Is Disruption Taking Apart the Carmakers’ World?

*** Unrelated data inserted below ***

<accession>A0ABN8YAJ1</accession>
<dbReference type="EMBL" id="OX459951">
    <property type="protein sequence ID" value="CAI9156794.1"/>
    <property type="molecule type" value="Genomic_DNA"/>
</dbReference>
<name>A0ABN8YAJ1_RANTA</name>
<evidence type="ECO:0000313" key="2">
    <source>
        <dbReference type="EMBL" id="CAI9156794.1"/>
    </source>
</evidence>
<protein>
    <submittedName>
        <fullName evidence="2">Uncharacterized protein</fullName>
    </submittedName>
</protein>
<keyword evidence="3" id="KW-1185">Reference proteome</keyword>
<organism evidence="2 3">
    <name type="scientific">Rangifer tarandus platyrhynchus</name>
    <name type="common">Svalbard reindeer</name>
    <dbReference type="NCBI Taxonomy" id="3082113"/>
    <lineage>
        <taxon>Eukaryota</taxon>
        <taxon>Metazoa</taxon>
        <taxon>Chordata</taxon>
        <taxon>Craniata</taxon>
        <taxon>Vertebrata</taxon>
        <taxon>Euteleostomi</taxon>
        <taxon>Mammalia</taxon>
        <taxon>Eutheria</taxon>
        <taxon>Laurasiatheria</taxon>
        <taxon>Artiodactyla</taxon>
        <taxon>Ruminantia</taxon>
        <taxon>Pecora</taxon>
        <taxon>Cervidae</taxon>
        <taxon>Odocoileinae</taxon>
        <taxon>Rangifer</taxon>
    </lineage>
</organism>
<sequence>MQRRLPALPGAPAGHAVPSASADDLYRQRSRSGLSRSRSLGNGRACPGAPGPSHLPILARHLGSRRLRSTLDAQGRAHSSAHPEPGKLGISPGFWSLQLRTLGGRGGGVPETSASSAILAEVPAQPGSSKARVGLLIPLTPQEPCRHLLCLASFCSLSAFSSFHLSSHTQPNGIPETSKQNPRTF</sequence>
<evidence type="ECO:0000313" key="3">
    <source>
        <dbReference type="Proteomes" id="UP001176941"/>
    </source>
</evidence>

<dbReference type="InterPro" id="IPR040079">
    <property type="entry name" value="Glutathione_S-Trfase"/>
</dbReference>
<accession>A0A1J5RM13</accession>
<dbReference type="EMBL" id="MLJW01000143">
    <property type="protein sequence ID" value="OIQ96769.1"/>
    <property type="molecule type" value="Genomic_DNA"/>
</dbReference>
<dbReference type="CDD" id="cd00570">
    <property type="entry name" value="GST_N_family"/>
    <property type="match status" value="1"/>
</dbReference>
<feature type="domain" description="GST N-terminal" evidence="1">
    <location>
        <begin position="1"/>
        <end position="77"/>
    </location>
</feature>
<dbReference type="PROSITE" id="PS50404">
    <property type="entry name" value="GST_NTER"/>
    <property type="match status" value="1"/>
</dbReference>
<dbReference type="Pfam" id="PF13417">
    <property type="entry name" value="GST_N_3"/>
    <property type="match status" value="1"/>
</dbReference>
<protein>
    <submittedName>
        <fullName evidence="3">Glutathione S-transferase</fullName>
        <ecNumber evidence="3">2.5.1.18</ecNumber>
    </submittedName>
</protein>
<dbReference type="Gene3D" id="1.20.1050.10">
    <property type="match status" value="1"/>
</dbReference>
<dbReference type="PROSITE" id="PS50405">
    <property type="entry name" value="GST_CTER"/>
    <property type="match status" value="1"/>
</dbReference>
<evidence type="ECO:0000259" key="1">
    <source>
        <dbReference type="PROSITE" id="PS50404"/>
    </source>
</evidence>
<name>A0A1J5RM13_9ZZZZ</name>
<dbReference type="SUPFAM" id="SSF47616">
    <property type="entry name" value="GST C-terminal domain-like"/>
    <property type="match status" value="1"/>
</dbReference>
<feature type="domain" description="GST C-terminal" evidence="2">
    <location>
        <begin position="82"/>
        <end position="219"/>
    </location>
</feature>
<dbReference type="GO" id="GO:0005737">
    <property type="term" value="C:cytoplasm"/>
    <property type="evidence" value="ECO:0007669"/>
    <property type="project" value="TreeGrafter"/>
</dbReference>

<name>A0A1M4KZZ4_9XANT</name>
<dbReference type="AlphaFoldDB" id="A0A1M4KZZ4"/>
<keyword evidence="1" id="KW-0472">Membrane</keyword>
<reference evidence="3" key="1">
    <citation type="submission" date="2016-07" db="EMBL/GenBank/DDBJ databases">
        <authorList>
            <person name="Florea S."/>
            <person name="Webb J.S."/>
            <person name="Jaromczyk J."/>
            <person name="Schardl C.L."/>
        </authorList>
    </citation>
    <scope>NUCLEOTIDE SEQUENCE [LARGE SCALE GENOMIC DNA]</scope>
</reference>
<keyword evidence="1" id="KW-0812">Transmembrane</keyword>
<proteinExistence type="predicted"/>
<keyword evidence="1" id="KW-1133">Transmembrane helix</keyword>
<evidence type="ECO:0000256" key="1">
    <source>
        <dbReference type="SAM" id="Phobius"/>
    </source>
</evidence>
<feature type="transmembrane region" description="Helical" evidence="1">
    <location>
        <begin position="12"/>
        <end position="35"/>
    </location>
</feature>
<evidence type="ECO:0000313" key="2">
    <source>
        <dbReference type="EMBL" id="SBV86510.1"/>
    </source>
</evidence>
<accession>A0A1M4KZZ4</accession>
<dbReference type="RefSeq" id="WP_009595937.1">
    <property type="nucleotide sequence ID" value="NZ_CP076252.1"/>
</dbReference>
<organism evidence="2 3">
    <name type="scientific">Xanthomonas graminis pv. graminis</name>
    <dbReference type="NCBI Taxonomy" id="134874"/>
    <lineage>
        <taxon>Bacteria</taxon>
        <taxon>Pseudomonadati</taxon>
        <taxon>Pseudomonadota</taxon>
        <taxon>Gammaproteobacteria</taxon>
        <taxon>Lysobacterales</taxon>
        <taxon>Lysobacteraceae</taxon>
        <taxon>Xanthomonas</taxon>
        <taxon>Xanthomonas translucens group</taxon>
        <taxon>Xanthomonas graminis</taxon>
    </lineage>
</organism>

The word disruption, in its original sense, expresses the concept that even successful companies can fail, despite continuing to do what they did before well. In the digital era, it is often used both when a company is well-managed but fails, and when it fails because it is badly managed. In the car industry potential disruption is generated by the combined effect of more digital technologies, platforms (Uber, Lyft, Didi), electromobility (Tesla), and autonomous driving (Apple and Google). Disruptors in automotive industry are big data and machine intelligence companies, at their core; they use direct-to-consumer models; they are venture-backed startups; they make decisions with incomplete data and uncertainty; they hire the best; they are organised in small teams; and they take risks and break rules. Choosing the most appropriate moment to enter the market or drastically change strategies is more important than ever in a highly changing environment. The history of technological innovation is full of potential disruptors that could offer superior performance to rivals, but which failed to identify the right moment to enter the market. Finally, how can disruption be managed? The first step is to predict the impact of a new disruptive business model on consumer behaviour. The second involves estimating how many consumers could move to the new product. In the automotive industry, how many consumers would adopt a level 4 or level 5 driverless car? The third step is to extend the analysis of the impact of a disruptive business model to other related sectors.
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